“Australia’s men were the most clinical team in converting possession inside the opposition 22 into points, scoring a try just over three-quarters of the time (76 per cent) they got into the ‘red-zone’.
“A lot of the possession stats are linked to a team’s playing style. For instance, New Zealand women pass with a lot of width, and keep the ball alive, and they are close to a 55 per cent share of possession in every match.”
It is interesting that South Africa’s men normally dominate possession but last year they only had 47 per cent possession and failed to make the top four for the first time in a long time.
Scrums, once regarded as a means-to-an-end in terms of restarting play, have become more frequent in sevens as the tap-penalty option becomes less attractive.
“Because referees can be quite strict on where a tap penalty is taken, if you can’t get an advantage by taking a quick-tap straight away, you might as well pull as many bodies as you can into one spot and have six players locked into the scrum,” said Johnston, explaining the shift towards the scrum.
In the women’s game there has been a big post-pandemic leap in the scrum option being taken, from an average of 3.3 per game in 2020 to 4.9 per game now.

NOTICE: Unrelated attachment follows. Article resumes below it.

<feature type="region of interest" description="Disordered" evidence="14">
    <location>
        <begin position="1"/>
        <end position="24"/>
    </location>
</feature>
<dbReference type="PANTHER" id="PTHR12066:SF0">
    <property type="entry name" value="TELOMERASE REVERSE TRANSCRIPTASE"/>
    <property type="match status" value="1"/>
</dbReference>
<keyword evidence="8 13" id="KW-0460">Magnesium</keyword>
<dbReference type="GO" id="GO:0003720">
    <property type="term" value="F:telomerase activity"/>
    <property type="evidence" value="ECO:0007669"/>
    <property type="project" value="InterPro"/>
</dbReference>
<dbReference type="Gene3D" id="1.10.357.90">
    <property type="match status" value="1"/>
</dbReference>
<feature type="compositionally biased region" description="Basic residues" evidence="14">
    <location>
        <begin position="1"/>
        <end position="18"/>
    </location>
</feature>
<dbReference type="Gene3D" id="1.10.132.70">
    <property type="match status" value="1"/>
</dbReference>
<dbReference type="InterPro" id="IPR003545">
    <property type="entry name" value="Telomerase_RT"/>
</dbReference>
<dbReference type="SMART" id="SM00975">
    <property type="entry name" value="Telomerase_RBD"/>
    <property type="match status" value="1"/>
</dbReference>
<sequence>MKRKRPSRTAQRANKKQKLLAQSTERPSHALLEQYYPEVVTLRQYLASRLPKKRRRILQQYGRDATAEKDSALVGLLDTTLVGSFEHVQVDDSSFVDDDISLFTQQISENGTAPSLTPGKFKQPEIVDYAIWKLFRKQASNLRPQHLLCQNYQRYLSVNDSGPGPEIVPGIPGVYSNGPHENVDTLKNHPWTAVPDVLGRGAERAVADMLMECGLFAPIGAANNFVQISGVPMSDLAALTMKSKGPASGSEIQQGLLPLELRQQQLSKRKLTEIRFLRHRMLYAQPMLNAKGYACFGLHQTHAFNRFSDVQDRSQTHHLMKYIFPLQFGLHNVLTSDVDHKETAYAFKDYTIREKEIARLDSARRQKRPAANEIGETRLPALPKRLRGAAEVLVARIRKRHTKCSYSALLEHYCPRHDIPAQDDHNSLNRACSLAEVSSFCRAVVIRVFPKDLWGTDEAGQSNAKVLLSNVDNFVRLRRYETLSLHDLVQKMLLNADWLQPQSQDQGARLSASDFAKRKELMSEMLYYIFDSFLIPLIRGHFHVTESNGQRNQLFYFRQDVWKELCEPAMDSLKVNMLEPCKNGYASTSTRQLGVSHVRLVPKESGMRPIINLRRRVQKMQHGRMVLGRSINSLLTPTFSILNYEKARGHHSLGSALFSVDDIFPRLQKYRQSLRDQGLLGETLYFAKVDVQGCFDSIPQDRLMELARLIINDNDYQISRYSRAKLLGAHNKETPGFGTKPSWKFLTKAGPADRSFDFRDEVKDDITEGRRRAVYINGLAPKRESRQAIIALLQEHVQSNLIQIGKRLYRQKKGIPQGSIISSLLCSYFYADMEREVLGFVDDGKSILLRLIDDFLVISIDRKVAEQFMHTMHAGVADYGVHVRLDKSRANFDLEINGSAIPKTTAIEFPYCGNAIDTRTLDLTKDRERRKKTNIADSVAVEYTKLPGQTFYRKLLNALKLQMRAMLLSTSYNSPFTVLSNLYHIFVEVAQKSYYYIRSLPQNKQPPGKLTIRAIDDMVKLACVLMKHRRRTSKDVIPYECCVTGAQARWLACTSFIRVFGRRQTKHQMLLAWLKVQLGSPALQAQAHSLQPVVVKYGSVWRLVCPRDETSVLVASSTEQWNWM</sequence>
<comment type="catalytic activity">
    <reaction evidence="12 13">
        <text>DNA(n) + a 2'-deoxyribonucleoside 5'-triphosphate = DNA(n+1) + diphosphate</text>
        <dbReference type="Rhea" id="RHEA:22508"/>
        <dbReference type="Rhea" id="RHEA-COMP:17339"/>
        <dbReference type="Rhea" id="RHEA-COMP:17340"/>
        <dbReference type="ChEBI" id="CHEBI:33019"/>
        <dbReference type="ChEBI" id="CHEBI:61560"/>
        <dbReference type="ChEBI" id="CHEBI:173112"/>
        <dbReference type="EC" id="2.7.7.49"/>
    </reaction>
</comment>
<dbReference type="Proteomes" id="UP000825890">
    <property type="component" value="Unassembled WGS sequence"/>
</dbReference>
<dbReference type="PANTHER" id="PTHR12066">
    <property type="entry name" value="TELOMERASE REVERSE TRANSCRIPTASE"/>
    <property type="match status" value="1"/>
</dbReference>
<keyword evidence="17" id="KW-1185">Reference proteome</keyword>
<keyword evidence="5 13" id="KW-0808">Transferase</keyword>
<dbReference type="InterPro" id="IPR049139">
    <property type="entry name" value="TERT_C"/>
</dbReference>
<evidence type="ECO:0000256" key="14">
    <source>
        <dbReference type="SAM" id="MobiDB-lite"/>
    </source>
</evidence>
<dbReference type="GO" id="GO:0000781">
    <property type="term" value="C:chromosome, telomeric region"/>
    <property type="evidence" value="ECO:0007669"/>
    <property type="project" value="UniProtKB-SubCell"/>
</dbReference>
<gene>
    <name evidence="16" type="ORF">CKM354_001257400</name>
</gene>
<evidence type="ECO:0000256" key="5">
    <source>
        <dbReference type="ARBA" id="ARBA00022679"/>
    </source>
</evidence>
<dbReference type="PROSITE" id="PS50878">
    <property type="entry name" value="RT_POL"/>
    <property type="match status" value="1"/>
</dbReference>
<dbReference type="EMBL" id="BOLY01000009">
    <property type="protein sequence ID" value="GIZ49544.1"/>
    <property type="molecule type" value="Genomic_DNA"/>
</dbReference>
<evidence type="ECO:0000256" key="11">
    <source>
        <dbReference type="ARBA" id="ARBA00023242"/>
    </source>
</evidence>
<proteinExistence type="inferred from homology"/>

“Locking eight players, including the half-backs, into a scrum, especially in centre field, can leave the defending team vulnerable to one-on-ones and speedsters like Ireland’s Murphy Crowe are deadly at exploiting such situations.”
Scrums are preferred to kicks to the corner if teams opt not to tap, as the lineout is seen as the riskier approach.
“The lineout is not as safe as a possession source because they are easier for defences to read due to a lack of variety.
“You very rarely see two or four-player lineouts anymore, it is now pretty much three against three.
“A lot of teams just go for that front-jump ball, where you try and get up in the air as quickly as possible, so if a throw is an inch or two too low, the opposition can get a hand to it and beat the player in the air.”